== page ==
Billy Butler can now boast an achievement that even George Brett can’t match after being selected Wednesday as the Royals’ player of the year for the third time in four seasons.
Brett was an eight-time recipient in a Hall of Fame career that spanned 21 seasons, but he never garnered three awards in a four-year span. Butler now adds the 2012 honor to his selections in 2009 and 2010.
“George Brett is the most key figure in Royals history,” he said. “He’s the best player to ever put a Royals uniform on. He’s a great person on and off the field.
“We all know about him on the field, but I really think the way he was as a teammate, from what other people have told me, means even more to me.”
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The award — officially the Les Milgram Player of the Year — dates to 1971 and is determined through a vote by the Kansas City Chapter of the Baseball Writers’ Association of America.
The group previously selected shortstop Alcides Escobar as recipient of the Joe Burke Special Achievement award and closer Greg Holland as the Bruce Rice Pitcher of the Year.
Butler, at 26, joins Amos Otis and Mike Sweeney as a three-time Milgram selection. Brett is the only player chosen more than three times. Left fielder Alex Gordon was last year’s recipient. Seven of the award’s 25 winners are in the club’s Hall of Fame.
“If we didn’t have Billy Butler,” general manager Dayton Moore said, “we’d be looking for a player like Billy Butler.”
The award caps a remarkable year of personal achievements:
Butler was selected in January as the Hutch Award winner, which annually honors one big-league player for on-the-field achievement and off-the-field charitable works.
He was chosen in July to the All-Star Game for the first time in his career, which led to rousing support throughout the festivities from hometown fans at Kauffman Stadium.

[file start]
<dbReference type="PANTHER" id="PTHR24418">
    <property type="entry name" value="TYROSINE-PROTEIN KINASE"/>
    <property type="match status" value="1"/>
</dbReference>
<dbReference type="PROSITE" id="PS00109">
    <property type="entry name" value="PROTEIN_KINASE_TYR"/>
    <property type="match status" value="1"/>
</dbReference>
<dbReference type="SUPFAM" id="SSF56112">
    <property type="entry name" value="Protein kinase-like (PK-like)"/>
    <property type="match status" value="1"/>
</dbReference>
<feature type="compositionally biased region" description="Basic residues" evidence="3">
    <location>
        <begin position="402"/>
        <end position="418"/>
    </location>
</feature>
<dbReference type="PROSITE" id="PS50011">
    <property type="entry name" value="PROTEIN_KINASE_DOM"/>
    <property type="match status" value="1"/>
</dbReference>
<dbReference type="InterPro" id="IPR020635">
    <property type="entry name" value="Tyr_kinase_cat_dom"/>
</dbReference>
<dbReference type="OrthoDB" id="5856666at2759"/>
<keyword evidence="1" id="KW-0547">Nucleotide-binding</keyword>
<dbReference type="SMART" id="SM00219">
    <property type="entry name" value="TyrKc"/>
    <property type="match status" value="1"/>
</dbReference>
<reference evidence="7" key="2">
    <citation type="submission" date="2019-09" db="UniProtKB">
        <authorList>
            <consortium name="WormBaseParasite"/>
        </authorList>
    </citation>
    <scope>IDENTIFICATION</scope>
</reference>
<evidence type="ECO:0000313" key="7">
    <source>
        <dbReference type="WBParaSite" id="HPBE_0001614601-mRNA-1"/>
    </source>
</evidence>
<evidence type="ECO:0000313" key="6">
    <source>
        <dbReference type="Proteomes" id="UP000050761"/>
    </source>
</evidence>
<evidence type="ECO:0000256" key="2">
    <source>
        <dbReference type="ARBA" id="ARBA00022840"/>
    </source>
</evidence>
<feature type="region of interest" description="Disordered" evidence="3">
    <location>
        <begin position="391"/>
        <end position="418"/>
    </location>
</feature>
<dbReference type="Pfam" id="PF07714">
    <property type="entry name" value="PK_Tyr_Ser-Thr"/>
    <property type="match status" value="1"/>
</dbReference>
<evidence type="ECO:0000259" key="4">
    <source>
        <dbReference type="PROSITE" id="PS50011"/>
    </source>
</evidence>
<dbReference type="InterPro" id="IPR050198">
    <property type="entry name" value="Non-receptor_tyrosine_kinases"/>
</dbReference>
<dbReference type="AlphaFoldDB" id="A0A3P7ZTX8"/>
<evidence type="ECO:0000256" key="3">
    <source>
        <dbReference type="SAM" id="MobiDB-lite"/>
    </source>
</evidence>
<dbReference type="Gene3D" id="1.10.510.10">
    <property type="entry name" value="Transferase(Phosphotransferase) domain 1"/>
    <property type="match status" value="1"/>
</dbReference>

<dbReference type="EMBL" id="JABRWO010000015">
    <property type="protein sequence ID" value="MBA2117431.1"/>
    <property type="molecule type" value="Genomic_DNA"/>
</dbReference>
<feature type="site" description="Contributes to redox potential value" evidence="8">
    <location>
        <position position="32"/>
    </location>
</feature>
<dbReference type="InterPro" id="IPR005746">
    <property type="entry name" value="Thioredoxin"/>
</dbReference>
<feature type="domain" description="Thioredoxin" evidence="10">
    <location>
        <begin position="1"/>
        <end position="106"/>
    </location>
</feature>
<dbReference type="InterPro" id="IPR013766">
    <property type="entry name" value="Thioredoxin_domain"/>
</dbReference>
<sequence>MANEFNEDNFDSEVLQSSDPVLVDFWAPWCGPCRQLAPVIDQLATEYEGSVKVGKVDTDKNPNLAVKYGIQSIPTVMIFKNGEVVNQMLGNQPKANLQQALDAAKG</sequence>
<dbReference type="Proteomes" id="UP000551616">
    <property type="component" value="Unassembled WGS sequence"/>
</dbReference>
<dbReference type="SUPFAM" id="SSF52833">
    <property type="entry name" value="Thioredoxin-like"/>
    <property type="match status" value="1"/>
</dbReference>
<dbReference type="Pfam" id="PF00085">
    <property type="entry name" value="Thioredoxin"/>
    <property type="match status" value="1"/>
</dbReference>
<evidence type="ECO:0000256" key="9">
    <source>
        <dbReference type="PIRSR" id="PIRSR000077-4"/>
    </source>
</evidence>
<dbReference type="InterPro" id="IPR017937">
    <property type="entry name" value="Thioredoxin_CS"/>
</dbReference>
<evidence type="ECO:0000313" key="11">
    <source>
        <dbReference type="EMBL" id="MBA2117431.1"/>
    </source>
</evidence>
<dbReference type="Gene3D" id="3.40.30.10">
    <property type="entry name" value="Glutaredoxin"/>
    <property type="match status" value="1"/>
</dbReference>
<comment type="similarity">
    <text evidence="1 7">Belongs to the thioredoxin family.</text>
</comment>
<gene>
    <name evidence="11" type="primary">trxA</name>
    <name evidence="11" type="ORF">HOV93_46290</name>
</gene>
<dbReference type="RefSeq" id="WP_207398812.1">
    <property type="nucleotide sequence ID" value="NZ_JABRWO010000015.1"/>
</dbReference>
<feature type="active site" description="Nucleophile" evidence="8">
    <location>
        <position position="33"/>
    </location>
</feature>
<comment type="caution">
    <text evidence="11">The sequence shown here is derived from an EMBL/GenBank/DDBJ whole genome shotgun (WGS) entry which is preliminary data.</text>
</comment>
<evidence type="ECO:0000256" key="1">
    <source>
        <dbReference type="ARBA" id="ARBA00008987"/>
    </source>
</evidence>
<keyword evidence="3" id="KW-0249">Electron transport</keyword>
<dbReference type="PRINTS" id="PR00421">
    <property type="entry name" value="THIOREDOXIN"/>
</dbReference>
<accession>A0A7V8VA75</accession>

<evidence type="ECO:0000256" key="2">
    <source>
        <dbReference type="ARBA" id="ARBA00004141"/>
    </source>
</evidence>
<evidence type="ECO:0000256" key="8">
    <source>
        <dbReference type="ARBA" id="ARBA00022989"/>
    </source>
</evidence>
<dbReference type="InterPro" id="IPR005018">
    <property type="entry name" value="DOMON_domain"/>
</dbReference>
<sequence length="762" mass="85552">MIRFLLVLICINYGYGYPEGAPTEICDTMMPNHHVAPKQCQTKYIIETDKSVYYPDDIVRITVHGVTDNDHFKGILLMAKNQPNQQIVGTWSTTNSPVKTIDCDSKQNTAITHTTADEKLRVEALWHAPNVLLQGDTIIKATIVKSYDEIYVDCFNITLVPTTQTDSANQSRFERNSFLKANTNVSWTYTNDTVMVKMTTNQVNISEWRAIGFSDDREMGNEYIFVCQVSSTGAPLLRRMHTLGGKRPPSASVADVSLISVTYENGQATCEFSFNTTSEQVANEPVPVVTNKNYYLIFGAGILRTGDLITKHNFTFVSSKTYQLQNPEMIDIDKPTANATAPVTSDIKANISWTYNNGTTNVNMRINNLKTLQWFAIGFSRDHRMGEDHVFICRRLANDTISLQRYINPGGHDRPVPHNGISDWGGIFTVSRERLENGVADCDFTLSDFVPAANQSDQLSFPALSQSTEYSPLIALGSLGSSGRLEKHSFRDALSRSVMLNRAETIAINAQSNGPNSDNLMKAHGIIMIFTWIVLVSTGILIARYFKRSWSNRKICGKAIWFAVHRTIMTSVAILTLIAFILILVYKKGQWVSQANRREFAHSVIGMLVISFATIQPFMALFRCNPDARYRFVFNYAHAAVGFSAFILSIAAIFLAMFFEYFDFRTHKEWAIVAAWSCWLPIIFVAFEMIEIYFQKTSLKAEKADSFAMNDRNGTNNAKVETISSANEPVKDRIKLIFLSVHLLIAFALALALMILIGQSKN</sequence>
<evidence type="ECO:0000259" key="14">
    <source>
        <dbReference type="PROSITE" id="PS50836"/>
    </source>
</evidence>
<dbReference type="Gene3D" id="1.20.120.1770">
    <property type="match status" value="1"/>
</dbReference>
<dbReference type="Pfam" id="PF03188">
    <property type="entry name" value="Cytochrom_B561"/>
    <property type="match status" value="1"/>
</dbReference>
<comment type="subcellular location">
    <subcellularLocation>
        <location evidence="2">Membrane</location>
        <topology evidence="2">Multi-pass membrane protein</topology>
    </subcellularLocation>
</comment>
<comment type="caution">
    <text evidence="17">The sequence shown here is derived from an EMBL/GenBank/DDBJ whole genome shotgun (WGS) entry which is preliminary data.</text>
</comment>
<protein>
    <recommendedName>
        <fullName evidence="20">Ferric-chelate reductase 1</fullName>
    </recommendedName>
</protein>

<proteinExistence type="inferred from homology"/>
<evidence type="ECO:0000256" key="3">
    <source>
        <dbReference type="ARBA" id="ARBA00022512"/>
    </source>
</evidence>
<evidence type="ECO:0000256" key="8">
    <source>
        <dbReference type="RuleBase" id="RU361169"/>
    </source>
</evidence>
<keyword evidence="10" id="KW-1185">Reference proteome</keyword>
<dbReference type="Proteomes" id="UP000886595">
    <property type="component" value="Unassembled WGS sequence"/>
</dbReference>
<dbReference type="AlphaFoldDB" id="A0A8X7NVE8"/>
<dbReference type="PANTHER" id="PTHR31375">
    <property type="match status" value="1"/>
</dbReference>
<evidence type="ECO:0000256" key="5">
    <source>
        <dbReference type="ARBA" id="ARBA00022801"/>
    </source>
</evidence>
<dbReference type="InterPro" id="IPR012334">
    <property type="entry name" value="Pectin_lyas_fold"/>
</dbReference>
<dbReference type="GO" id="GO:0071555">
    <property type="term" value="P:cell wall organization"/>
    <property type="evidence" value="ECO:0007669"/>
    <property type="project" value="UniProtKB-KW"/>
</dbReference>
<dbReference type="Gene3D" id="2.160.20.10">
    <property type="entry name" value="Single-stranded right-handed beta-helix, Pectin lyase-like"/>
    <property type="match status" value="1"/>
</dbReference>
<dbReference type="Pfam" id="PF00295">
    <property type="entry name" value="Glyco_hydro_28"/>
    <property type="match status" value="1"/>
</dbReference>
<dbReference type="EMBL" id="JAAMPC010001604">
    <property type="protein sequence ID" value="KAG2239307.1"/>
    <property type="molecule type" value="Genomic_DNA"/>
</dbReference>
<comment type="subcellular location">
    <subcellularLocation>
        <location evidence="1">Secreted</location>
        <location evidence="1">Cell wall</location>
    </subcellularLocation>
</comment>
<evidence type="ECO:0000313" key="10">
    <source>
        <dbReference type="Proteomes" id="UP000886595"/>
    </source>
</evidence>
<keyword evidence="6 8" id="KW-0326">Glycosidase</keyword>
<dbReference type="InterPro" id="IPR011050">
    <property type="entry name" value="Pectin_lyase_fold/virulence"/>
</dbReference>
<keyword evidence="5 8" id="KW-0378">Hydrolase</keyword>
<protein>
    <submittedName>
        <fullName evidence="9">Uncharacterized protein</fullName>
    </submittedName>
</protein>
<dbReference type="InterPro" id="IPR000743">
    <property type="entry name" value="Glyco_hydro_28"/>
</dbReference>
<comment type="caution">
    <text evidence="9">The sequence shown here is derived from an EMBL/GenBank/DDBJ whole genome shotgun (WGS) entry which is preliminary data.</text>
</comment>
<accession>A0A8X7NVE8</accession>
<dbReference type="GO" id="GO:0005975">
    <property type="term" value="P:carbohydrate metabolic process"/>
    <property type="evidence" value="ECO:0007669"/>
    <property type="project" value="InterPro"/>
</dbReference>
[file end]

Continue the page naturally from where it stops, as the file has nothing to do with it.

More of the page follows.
And he put together the best season of his career while setting numerous career highs, including 29 home runs and 107 RBIs. Like newer metrics? He also set a career high with a 140 OPS+ (i.e., a combination of on-base percentage and slugging percentage adjusted to a player’s ballpark).
“Billy can hit good pitching,” manager Ned Yost said. “Some guys are good hitters but can’t hit good pitching. When they face the elite guys, they’re not going to hit much. Billy is like (Detroit’s Miguel) Cabrera – he can hit everybody.”
Brett, at .305, is the only other player with at least 500 games as a Royal to own a higher career batting average than Butler’s .300. And Butler is a .306 hitter over the last four seasons while averaging 159 games.
“When you’re a guy who people pencil in for a certain amount of production,” he said, “and, at the end of the year, it’s there – I take pride in that.”
The award is named in memory of the former president of Milgram Food Stores who also served on the Royals’ first board of directors. Les Milgram was the 1972 recipient of the Mr. Baseball Award for contributions to professional baseball in Kansas City.
Those efforts included helping to bring the A’s to town in 1954 from Philadelphia and, later, convincing Ewing Kauffman, a former classmate, to invest in an expansion franchise, the Royals, after the A’s departed for Oakland in 1968.
Milgram died in 1976, at age 58, from brain cancer.
Catcher Manny Piña agreed to a minor-league deal with the Royals less than a week after being assigned outright to Triple-A Omaha once he cleared waivers.
Piña, 25, suffered torn knee cartilage in spring training that limited him to six games at Rookie Surprise and 43 games at Double-A Northwest Arkansas. He batted .278 with five homers and 25 RBIs.
The Royals recalled Piña to the big leagues on Sept. 1, but he appeared in only one game. He will be eligible for selection next month in the Rule 5 draft, but a team must keep him in the majors for the entire 2013 season or offer him back to the Royals.
Former Royals outfielder Mitch Maier recently signed a minor-league deal with Boston. Maier, 30, batted .248 with 10 homers and 93 RBIs in 360 games over parts of six big-league seasons.